Objectives: The increase in carbapenemase-producing organism (CPO) transmission among hospitalized patients is a growing concern. Studies investigating the transmission of CPO to epidemiologically linked contacts are scarce. We conducted an interim subgroup analysis of the ongoing multicenter household transmission of CPO in Singapore (CaPES-C) study to identify the acquisition rate of CPO among epidemiologically linked contacts of hospitalized CPO patients. Methods: This multicenter prospective cohort study was conducted between January and December 2021. We recruited CPO-positive patients and their epidemiologically linked contacts. Stool samples were collected from the patients at baseline, day 3, day 7, and at weeks 2, 3, 4, 5, 6, 12, 24, 36, and 48. Additionally, a sample was collected at the time of discharge from the hospital. Xpert Carba-R test was used to detect CPO genotypes in the stool samples. In this interim analysis, we calculated the acquisition rate of CPO among the epidemiologically linked hospital contacts of CPO positive patients using Stata version 15 software. Results: We recruited 22 (56.4%) CPO-positive index patients [blaNDM, n = 7 (31.8%); blaIMP, n = 3 (13.6%); blaOXA-48, n = 10 (45.5%), others, n = 2 (9.1%)] and 14 (35.9%) epidemiologically linked hospital contacts. The median age of CPO-positive patients was 72.5 years (IQR, 62–82) and 15 (68.2%) were female. The median age for the epidemiologically linked contacts was 82.5 years (IQR, 70–85) and 4 (28.6%) were female. After 1,082 patient days, 2 (14.3%) epidemiologically linked contacts tested positive for CPO giving an acquisition rate of 1.85 per 1,000 patient days (95% CI, 0.46 – 7.39). One of these participants acquired a concordant genotype (blaOXA-48) at day 7 and the other acquired a discordant genotype (CPO positive index, blaIMP; epidemiologically linked contact, blaNDM) at week 12 of follow-up. Conclusions: This small interim analysis revealed a high conversion rate among epidemiologically linked hospital contacts. A larger study is needed to understand the influence of genotypes, hospital environment, and human behavior on the transmission of CPO in hospitals.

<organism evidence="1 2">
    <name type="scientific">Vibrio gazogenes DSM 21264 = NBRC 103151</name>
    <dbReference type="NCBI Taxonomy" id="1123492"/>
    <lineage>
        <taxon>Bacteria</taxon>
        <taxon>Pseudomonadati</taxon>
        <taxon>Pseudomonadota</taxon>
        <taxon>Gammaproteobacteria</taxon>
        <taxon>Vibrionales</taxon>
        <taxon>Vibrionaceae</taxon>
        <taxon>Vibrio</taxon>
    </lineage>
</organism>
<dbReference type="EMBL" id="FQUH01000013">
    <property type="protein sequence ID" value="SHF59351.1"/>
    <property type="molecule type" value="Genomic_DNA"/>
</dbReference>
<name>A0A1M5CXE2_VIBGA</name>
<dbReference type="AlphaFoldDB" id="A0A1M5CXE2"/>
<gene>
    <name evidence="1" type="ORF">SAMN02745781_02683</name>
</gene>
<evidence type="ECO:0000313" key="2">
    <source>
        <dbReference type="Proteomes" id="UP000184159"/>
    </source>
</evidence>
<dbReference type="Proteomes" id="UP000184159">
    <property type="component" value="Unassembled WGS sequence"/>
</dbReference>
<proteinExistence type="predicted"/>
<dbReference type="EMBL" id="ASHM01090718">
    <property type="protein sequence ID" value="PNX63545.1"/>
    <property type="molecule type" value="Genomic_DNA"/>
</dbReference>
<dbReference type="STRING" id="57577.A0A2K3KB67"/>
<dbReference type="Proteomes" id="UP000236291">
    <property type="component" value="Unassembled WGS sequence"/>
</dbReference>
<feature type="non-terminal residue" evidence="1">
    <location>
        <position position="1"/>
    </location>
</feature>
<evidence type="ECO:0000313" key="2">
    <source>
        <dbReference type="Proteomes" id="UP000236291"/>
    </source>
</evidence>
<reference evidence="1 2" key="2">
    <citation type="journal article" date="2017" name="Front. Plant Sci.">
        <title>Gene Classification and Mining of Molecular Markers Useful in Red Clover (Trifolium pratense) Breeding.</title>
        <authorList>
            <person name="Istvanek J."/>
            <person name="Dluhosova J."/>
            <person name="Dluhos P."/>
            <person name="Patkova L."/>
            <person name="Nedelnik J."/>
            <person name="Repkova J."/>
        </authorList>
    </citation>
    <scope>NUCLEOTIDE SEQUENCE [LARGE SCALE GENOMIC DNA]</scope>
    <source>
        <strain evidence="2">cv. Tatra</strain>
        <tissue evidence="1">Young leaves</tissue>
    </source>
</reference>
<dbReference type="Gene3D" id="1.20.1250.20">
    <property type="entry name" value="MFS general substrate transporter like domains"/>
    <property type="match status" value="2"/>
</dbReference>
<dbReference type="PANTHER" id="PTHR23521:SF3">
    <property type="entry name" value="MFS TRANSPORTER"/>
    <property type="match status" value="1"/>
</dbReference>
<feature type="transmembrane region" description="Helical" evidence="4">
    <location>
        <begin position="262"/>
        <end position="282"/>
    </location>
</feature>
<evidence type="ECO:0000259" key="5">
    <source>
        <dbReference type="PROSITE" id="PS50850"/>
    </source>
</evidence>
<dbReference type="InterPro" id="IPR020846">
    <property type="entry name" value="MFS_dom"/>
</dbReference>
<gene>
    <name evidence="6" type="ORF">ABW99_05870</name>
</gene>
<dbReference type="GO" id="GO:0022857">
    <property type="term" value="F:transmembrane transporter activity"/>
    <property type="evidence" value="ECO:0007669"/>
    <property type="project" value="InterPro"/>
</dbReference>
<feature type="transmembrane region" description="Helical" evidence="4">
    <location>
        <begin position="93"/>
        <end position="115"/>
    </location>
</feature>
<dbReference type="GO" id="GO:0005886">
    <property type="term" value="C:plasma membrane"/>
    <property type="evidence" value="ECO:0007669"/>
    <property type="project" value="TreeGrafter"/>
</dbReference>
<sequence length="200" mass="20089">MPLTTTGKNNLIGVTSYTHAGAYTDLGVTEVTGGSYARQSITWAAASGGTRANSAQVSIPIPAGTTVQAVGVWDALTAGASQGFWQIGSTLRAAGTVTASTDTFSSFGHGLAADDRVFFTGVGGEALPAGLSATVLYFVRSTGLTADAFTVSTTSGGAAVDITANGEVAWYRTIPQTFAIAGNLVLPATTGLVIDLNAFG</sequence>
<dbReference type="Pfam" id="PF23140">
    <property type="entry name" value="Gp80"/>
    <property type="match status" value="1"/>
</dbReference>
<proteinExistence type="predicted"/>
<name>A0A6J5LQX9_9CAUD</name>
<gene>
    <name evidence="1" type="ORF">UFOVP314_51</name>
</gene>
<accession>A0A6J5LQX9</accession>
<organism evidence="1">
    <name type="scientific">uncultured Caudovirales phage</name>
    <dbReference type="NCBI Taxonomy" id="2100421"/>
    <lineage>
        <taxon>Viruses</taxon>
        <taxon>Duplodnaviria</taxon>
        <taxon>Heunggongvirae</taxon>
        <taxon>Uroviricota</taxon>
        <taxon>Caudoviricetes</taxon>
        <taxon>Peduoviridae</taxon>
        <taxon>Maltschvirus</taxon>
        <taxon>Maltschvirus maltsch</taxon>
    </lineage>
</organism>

Rectal colonization with multidrug-resistant Enterobacteriaceae was found in 23 of 94 consecutively enrolled international patients hospitalized at Mayo Clinic, Rochester, Minnesota. No carbapenemase producers were detected. Twenty-one isolates were extended-spectrum β-lactamase-producing Escherichia coli. Colonization was associated with gastrointestinal disease and central venous catheter placement within the antecedent year.